Cookies help us deliver our Services. By using our Services, you agree to our use of cookies. Learn More.

Who Actually Voices Ultron In The MCU?

While often cited as the least favorite of the "Avengers" movies among fans, 2015's "Age of Ultron" played a crucial part in the overarching Marvel Cinematic Universe story. For one, it introduces essential Avengers Wanda (Elizabeth Olsen) and Vision (Paul Bettany). Plus, if it weren't for Tony Stark (Robert Downey Jr.) and Bruce Banner's (Mark Ruffalo) wayward artificial intelligence experimentation that leads to the creation of the all-knowing villain Ultron, the Sokovia Accords would never have been written and the team wouldn't have split in "Captain America: Civil War."

While the movie's reputation has improved over the years, ultimately fans were disappointed that the trailer portrayed Ultron as darker and scarier than he ended up being throughout the film. He has a strong first scene, as an AI created to achieve world peace who quickly decides that peace can only be found by obliterating humans. With an army of interconnected drones, an ability to see across the internet in an instant, and a formidable physical form made from Stark tech, Ultron makes for a threatening foe, though his sarcastic persona threw off some fans.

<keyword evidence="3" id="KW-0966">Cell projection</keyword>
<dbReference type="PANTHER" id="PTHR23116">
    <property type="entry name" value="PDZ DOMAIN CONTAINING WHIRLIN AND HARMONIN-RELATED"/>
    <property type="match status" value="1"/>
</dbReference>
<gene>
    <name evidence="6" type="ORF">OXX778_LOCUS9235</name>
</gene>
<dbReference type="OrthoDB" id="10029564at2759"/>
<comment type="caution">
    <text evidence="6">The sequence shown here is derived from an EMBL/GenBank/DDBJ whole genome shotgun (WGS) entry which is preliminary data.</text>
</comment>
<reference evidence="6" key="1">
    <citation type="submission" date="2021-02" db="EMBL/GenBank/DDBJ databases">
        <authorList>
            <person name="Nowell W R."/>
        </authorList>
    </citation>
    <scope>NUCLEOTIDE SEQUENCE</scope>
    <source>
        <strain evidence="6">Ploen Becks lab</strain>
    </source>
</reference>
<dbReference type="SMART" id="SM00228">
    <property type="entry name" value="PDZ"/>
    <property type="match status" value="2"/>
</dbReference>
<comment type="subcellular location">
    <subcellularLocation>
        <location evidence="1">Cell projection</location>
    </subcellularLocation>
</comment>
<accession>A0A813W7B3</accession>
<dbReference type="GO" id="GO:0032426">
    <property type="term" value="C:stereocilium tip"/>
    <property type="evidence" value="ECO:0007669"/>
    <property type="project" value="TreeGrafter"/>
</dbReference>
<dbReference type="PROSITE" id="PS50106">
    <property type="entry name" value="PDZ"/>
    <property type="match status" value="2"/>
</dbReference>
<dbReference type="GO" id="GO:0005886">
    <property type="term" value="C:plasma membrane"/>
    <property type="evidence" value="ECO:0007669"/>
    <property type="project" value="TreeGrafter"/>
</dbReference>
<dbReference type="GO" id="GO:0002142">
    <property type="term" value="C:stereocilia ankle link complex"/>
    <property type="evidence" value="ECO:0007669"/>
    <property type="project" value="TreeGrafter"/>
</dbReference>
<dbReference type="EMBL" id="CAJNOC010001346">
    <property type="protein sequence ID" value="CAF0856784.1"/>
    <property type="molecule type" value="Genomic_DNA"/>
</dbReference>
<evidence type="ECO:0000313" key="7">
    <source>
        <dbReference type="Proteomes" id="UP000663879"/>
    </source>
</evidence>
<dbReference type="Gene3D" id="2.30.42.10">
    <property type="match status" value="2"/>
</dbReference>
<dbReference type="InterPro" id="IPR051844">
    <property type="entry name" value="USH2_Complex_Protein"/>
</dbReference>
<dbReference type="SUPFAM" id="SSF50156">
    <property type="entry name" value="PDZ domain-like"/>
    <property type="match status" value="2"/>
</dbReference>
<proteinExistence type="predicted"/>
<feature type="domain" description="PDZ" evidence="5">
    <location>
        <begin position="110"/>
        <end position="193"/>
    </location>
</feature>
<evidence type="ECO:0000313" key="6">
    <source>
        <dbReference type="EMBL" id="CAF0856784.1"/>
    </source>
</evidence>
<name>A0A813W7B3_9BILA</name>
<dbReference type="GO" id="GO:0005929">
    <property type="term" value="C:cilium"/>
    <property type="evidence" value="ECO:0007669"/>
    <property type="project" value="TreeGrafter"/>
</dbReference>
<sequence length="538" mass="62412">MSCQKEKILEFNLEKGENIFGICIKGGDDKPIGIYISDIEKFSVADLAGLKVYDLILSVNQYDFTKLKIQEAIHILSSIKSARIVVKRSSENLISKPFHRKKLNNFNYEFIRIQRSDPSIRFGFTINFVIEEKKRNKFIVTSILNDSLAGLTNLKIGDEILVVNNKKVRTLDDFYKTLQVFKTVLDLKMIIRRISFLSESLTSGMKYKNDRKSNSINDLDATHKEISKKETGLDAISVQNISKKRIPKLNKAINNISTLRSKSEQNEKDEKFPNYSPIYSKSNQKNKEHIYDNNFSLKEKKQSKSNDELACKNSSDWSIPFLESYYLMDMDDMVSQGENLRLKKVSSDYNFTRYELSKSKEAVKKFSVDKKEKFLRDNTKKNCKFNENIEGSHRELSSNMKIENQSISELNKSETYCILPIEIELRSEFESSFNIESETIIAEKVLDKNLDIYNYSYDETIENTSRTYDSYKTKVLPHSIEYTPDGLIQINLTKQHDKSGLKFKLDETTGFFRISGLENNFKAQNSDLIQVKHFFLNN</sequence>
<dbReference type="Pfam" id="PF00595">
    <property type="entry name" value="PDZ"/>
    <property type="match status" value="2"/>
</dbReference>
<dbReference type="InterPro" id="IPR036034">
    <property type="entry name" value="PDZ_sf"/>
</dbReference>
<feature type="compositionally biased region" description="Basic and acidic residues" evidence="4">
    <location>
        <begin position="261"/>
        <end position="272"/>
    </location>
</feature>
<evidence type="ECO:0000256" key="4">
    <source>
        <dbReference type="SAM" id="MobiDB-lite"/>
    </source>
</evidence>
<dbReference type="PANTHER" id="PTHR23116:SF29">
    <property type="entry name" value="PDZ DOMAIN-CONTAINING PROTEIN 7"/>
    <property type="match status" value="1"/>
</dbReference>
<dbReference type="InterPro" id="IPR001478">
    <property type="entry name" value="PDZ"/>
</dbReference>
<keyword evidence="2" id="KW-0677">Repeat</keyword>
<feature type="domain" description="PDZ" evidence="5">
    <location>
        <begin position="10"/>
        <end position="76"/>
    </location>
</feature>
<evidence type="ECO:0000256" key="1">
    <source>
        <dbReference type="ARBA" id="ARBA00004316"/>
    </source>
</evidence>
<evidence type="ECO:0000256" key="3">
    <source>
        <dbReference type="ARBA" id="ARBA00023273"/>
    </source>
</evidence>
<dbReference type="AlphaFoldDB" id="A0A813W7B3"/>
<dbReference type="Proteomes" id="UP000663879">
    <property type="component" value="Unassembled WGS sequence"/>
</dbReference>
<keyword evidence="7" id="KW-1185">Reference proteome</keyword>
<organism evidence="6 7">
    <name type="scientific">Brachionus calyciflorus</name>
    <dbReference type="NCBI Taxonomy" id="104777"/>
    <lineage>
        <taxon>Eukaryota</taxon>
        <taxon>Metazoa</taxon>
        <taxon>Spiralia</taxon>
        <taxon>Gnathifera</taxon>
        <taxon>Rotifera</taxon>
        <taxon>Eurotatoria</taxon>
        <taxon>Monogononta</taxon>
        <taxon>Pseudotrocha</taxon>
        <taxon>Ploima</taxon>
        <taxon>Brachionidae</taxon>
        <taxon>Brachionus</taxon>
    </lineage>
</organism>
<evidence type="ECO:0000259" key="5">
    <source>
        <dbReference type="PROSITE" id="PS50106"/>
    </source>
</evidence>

Some viewers might have recognized his smarmy voice, but if it didn't quite click, here's who voices Ultron.

James Spader supplies the robot's creepiness and sarcasm

The "Age of Ultron" villain is voiced — and motion-captured — by none other than James Spader. He told Entertainment Weekly he had an interest in doing a superhero movie because of his kids, as many of his other films haven't been so family-friendly. Spader is well known for his roles in '80s and '90s movies, like "Pretty in Pink" and "Crash," but he hasn't been cast in a single movie since "Age of Ultron." Nowadays, Spader is much more into the TV scene, starring in NBC's crime thriller "The Blacklist" for eight seasons and counting. Comedy fans will remember him as Robert California on "The Office," who served as the CEO of Dunder Mifflin for a short while after Steve Carell left the series.

In the EW interview, Spader described Ultron as "very smart and very learned and very powerful, and there are moments of sort of wisdom, but it's balanced with the arrogance of youth, and that is incredibly potent, in his case." Spader said that when he was in talks for the part, director Joss Whedon "said he wanted to be able to have someone who could be irreverent and childish — not childlike, but childish. And be able to have humor and childishness married with a sort of credible gravitas." Altogether it makes for a villain who thinks he knows everything and takes extreme measures to get his way.